I'm not sure but something smells fishy here. For one thing, I think it's a distortion to say I am "hurting" other people by building refridgerators. And even if I am in some relevant sense, it seems that this could potentially change their subjective use-value. I mean, if I make a really cool transparent-door refridgerator, and people go for it, hasn't that changed the "subjective use-value" of the market? Or are you making a different point?

Stefan, Yes, money (or more

Stefan,

Yes, money (or more precisely money-commodities) is also something that consumers might want to use gold for, beyond the fact that it looks shiny. ...

Everything (I think) that I've said applies to all money, whether commodity or not. If I start making money in my basement without effective limit, then cost will be no object for me and I will bid up the prices of all goods that I buy for myself or as gifts for others.

I’m not sure I see how the “tension” arising from demand for money-commodities makes you think that a free-market in money will malfunction somehow. Could you be more specific? Would you also agree with the statement that a free-market in money would be better than the current regime, and if so are you suggesting both systems are similarly flawed?

All forms of money will share the same characteristic, that an increased supply will tend to increase the money prices of goods as individuals experience the diminishing marginal utility of the monetary unit as the quantity of money that they possess increases. This will mean that anyone who doesn't participate in the increased supply of money will see their purchasing power decrease as the prices of goods are bid up.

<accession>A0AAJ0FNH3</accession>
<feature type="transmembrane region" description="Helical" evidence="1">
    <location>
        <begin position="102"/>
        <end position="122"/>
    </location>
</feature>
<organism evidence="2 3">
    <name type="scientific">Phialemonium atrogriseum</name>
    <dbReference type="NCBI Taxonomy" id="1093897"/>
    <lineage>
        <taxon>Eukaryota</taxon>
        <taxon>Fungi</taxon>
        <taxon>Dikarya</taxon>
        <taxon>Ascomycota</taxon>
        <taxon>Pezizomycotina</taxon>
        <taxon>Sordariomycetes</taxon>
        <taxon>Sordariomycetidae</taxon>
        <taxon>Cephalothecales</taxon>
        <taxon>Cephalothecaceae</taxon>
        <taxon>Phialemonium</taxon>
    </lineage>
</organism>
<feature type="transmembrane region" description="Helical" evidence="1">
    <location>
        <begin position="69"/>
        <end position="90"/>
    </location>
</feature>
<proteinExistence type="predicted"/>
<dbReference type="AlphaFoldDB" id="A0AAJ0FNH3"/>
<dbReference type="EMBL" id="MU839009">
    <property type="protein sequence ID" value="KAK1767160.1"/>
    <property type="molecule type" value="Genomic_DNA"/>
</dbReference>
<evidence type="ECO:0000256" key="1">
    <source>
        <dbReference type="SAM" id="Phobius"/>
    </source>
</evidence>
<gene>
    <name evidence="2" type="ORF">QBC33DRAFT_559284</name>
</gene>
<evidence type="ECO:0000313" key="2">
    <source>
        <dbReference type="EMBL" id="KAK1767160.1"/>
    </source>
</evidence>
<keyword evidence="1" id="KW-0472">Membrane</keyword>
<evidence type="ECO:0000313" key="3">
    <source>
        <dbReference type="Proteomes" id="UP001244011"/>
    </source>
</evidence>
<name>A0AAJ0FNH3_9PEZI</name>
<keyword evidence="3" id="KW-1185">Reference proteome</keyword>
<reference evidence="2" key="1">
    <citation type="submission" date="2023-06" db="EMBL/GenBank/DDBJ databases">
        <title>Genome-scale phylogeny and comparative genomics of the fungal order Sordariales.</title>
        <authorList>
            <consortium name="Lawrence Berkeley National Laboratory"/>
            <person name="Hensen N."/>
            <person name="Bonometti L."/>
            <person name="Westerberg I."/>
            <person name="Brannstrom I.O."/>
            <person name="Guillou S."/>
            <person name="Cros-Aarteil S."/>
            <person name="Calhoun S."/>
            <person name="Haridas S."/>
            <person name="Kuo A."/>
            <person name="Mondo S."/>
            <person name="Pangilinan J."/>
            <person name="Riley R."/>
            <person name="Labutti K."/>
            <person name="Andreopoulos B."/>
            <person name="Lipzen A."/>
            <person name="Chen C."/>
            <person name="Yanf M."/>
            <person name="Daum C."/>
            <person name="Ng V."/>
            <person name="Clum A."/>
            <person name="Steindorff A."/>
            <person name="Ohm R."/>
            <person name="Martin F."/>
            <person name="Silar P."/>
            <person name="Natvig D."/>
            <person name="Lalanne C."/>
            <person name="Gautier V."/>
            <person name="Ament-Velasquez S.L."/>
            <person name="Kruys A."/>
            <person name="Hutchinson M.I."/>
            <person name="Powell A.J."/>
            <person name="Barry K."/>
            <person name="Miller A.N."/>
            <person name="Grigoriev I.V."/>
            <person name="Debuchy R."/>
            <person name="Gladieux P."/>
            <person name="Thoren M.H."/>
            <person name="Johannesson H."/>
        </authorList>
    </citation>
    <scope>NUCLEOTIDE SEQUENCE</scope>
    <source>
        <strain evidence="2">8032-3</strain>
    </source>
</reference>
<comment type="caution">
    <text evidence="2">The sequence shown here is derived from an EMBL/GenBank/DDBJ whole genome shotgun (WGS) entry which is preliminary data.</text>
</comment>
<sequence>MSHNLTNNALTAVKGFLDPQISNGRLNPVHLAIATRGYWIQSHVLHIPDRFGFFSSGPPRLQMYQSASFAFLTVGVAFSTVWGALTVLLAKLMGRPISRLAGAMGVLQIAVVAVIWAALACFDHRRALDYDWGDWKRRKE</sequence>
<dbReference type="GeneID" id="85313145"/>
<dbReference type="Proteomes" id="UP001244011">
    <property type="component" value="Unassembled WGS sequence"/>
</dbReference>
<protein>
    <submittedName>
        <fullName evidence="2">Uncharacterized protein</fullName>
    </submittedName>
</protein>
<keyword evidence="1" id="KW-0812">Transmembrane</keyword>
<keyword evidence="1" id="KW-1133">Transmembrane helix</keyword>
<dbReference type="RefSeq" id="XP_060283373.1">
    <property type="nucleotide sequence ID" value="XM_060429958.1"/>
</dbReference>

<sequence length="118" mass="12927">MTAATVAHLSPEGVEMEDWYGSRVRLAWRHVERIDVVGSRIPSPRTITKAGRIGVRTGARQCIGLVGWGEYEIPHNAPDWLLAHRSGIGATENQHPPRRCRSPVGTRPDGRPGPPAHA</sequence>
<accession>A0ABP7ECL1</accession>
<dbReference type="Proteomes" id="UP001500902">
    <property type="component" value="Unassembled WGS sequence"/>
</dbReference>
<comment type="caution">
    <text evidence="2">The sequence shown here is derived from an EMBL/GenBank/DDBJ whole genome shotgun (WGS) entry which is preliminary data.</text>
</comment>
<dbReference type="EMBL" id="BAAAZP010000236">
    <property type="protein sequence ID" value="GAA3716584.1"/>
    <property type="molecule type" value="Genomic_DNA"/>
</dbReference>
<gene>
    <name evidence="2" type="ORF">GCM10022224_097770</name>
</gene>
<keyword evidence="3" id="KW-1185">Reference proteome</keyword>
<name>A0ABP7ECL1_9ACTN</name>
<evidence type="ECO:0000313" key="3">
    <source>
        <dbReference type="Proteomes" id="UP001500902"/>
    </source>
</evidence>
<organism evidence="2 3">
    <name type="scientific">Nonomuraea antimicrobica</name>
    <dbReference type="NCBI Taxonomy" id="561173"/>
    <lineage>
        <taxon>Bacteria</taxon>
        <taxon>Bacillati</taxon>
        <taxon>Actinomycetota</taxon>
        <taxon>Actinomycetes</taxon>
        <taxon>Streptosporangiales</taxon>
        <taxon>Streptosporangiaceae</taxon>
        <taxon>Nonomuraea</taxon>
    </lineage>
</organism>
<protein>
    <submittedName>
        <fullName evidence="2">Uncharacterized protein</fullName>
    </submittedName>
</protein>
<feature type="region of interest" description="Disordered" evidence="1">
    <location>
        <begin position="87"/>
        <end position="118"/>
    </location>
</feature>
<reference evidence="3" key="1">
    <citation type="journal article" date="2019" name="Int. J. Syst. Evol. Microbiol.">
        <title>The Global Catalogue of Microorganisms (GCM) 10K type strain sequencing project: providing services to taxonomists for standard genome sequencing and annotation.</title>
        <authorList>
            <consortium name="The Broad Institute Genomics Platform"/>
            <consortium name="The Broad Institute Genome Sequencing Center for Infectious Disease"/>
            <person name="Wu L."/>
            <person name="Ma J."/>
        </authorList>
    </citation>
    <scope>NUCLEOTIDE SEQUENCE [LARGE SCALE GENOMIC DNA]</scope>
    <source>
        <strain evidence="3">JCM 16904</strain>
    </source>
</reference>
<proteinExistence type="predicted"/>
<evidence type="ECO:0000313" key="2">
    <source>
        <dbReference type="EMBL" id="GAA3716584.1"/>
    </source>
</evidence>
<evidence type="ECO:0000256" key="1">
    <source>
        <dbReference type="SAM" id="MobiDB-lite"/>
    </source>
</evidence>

What differentiates one form of money from another is the incentive for the individuals or institutions that have the capability to produce new money to actually do so. For an unextracted commodity money, the limitation on production is its profitability. For a government, the limitation is how much monetary supply inflation they can get away before endangering their chance of re-election. For a government, neither paper money nor stored gold present a profitability constraint as the cost of extracting gold is a sunk cost.

Regards, Don

Stefan, I’m not sure but

Stefan,

I’m not sure but something smells fishy here. For one thing, I think it’s a distortion to say I am “hurting” other people by building refridgerators. And even if I am in some relevant sense, it seems that this could potentially change their subjective use-value. I mean, if I make a really cool transparent-door refridgerator, and people go for it, hasn’t that changed the “subjective use-value” of the market? Or are you making a different point?

I didn't try to say what you think I said.

If you build refridgerators you will negatively impact competitors by increasing supply. Potential refridgerator buyers will be better off because of the competition and lower prices.

The market doesn't have a subjective-use value, only the owners and users of specific refridgerators do. If my refridgerator satisfies me by keeping food cool, making ice cubes and not using too much electricity, then your making refridgerators will not bother me. You could conceivably make a new refridgerator that I like so much that I would try to trade in my refridgerator for its exchange value in order to buy one of yours, but this would be a positive, not a negative.

Regards, Don

All forms of money will

All forms of money will share the same characteristic, that an increased supply will tend to increase the money prices of goods as individuals experience the diminishing marginal utility of the monetary unit as the quantity of money that they possess increases. This will mean that anyone who doesn’t participate in the increased supply of money will see their purchasing power decrease as the prices of goods are bid up.

That's certainly true.

What differentiates one form of money from another is the incentive for the individuals or institutions that have the capability to produce new money to actually do so. For an unextracted commodity money, the limitation on production is its profitability. For a government, the limitation is how much monetary supply inflation they can get away before endangering their chance of re-election.